Older Adults With Epilepsy
What age groups are most prone to epilepsy?
Epilepsy tends to be most prevalent in two age groups: Children and Older Adults.
With Older Adults, seizures can be hard to notice. That’s because many seniors who experience seizures have focal seizures. During these seizures they tend to stare straight ahead, could be confused, experience a loss of time, forget things, or hear or see things that aren’t really there. Since these symptoms are so subtle, seizures can often go undetected, and, often, can be mistaken for dementia or Alzheimer’s Disease.
Causes of seizure in seniors can include stroke, traumatic brain injury, tumors, or as a side effect of Alzheimer’s. Also, new seizures in Older Adults can be a warning sign that a stroke may be coming later.
If you or someone you know is experiencing some of these symptoms, schedule an appointment with a neurologist or epileptologist. If a family member is available, have them watch for these symptoms and, once they have determined that the person is safe, record what is happening with their phone. Share that with the neurologist or epileptologist so they can have a better idea of what is taking place. The video will also give the doctor clues to better help them diagnose their patient.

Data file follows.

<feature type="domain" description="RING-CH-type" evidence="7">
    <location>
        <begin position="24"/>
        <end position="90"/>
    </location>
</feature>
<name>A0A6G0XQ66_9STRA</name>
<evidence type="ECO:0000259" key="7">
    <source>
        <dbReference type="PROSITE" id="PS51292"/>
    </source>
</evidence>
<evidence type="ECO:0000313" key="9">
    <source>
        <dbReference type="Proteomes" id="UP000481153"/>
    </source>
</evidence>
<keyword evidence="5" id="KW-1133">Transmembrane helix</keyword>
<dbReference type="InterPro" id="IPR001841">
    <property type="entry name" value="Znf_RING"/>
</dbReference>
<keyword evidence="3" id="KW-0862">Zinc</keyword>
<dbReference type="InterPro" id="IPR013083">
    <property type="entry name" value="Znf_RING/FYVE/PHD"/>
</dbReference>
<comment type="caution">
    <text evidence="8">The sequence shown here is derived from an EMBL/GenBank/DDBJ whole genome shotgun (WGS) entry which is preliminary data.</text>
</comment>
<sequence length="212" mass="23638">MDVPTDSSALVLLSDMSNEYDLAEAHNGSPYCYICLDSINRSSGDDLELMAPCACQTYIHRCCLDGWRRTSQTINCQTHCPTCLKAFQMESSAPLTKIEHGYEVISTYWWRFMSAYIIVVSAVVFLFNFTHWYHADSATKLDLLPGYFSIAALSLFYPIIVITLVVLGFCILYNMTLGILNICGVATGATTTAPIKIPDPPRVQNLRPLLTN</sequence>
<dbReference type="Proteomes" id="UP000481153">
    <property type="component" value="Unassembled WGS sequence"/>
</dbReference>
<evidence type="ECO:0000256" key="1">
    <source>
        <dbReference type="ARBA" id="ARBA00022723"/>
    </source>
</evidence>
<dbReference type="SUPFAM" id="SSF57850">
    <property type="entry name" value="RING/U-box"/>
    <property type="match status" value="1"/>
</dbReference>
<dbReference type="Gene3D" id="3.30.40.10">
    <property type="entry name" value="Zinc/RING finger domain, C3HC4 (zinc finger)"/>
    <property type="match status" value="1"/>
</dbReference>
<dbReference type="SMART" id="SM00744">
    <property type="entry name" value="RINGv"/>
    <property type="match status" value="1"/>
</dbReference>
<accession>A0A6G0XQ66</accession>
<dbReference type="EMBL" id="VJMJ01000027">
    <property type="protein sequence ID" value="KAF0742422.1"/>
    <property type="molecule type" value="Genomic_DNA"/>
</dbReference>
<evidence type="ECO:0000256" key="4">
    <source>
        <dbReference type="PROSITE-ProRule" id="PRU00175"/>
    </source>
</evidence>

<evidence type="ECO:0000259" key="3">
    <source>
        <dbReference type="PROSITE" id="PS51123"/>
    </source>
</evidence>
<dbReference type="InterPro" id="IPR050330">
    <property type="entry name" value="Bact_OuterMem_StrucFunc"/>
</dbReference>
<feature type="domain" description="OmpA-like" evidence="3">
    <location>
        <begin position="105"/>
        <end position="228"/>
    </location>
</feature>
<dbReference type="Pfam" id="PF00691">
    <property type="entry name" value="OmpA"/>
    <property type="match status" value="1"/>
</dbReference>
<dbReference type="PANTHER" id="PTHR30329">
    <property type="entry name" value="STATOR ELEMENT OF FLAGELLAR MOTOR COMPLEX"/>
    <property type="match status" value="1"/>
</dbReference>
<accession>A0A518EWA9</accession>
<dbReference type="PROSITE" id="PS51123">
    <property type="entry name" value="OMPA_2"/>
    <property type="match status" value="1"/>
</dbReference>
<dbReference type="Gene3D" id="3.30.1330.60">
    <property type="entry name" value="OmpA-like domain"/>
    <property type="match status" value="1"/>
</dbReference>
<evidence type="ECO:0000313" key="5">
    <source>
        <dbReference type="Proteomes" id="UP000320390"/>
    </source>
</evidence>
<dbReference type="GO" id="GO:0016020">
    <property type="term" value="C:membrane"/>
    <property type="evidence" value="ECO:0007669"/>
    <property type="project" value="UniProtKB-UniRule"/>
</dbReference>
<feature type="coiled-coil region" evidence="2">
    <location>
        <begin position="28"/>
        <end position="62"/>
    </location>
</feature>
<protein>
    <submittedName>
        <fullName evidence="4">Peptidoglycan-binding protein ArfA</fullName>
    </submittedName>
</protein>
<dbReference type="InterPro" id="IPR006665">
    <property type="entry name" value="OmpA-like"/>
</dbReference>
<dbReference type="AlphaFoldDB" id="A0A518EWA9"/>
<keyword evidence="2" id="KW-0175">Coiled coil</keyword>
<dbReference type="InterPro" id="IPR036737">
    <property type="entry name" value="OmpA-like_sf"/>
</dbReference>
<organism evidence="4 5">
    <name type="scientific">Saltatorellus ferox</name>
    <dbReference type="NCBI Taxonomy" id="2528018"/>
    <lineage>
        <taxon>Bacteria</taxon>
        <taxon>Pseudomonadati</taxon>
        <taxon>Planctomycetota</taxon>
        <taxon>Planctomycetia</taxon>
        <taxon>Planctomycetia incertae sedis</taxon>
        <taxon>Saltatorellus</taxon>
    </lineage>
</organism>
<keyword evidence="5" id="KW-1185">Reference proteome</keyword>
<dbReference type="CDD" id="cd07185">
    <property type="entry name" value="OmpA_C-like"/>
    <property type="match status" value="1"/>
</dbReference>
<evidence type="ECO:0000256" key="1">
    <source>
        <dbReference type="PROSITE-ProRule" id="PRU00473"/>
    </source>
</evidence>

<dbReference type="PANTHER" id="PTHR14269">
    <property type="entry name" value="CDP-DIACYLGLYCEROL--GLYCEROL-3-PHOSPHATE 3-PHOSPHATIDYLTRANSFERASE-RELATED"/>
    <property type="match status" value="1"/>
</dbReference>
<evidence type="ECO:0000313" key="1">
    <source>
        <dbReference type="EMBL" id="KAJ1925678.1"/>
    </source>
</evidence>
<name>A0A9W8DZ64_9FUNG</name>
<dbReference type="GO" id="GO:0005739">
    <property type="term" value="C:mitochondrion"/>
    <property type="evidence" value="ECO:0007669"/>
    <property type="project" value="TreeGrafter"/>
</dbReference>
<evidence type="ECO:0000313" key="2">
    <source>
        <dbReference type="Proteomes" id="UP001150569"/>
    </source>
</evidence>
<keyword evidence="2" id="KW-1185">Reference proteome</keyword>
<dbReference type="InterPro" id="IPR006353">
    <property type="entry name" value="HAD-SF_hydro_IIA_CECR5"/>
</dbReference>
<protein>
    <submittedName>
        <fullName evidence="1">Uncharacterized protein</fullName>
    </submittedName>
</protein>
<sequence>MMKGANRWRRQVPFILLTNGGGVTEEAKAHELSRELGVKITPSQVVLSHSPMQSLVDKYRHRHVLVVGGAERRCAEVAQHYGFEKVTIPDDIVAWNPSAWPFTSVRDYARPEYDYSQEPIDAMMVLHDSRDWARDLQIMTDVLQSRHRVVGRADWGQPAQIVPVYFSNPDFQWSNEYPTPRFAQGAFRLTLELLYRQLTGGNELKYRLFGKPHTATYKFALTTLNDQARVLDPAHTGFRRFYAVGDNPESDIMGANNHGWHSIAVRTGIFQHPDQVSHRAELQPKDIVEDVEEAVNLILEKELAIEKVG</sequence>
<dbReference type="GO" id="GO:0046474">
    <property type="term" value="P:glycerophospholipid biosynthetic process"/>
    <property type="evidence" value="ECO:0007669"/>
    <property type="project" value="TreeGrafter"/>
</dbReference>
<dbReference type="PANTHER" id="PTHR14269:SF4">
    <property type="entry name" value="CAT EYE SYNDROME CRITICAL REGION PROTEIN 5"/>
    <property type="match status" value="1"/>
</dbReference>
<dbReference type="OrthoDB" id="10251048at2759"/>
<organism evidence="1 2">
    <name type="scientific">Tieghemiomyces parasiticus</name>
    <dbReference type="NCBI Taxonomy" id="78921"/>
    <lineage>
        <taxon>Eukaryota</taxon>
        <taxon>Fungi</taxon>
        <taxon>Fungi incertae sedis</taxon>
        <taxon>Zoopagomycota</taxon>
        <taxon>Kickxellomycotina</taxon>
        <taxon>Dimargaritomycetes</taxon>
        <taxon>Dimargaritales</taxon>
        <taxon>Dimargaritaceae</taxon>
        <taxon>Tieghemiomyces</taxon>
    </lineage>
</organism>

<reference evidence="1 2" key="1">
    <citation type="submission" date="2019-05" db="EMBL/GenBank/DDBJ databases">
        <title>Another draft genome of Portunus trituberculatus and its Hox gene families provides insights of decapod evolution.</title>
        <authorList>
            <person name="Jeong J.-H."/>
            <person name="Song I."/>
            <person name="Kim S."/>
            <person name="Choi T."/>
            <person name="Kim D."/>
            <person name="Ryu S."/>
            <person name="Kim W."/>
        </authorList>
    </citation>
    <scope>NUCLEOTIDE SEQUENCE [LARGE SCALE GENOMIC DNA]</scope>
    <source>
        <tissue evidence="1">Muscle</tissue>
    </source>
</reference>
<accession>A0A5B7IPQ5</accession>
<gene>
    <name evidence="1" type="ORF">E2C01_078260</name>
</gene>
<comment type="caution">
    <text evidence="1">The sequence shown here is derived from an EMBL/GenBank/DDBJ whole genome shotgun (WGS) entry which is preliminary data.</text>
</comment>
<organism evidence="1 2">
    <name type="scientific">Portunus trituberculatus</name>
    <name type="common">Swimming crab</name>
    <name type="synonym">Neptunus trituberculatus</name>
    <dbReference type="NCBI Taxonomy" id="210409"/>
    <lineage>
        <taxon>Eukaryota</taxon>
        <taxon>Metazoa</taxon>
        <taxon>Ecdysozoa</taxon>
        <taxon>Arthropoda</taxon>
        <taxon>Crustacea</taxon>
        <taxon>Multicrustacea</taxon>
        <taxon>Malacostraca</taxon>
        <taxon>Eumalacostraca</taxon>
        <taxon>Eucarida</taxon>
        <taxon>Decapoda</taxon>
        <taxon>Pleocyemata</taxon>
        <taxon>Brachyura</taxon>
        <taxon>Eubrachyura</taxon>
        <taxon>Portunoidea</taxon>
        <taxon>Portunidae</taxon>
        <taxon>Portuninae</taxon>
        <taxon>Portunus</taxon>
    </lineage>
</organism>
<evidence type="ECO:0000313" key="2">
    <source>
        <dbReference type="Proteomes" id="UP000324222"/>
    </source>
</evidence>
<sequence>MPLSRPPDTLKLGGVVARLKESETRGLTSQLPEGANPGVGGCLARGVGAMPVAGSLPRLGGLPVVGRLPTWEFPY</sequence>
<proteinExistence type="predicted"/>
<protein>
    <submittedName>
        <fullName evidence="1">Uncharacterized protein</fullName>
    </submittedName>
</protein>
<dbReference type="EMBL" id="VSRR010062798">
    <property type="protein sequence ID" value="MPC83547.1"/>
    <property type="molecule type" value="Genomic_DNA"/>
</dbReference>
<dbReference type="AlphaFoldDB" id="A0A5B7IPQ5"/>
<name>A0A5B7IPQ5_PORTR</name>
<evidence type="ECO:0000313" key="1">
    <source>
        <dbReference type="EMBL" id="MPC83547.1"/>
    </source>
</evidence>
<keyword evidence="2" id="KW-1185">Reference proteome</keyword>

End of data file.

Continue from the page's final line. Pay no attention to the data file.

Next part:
How to spot epilepsy in older adults when it looks like dementia?
“The symptoms are more subtle than at other times of life. They may develop unusual episodic sensations, such as hearing or seeing things, or experience sporadic memory loss or confusion.” For more information,
People in their 60’s, 70’s and 80’s who “space out” for a minute, or draw a blank about something they just did, could be experiencing focal seizures.
The fastest growing group of epilepsy patients in the United States are people over the age of 65.
Often, it is a challenge to diagnose them with epilepsy.
Symptoms of seizures in seniors can include:
Hearing or Seeing things
Sporadic memory loss
Older Adults tend to develop focal epilepsy, which impacts only a small portion of the brain.
As a result of seizure activity in their brain, they may become anxious all of a sudden or be unaware of their surroundings, or may simply stop and stare.
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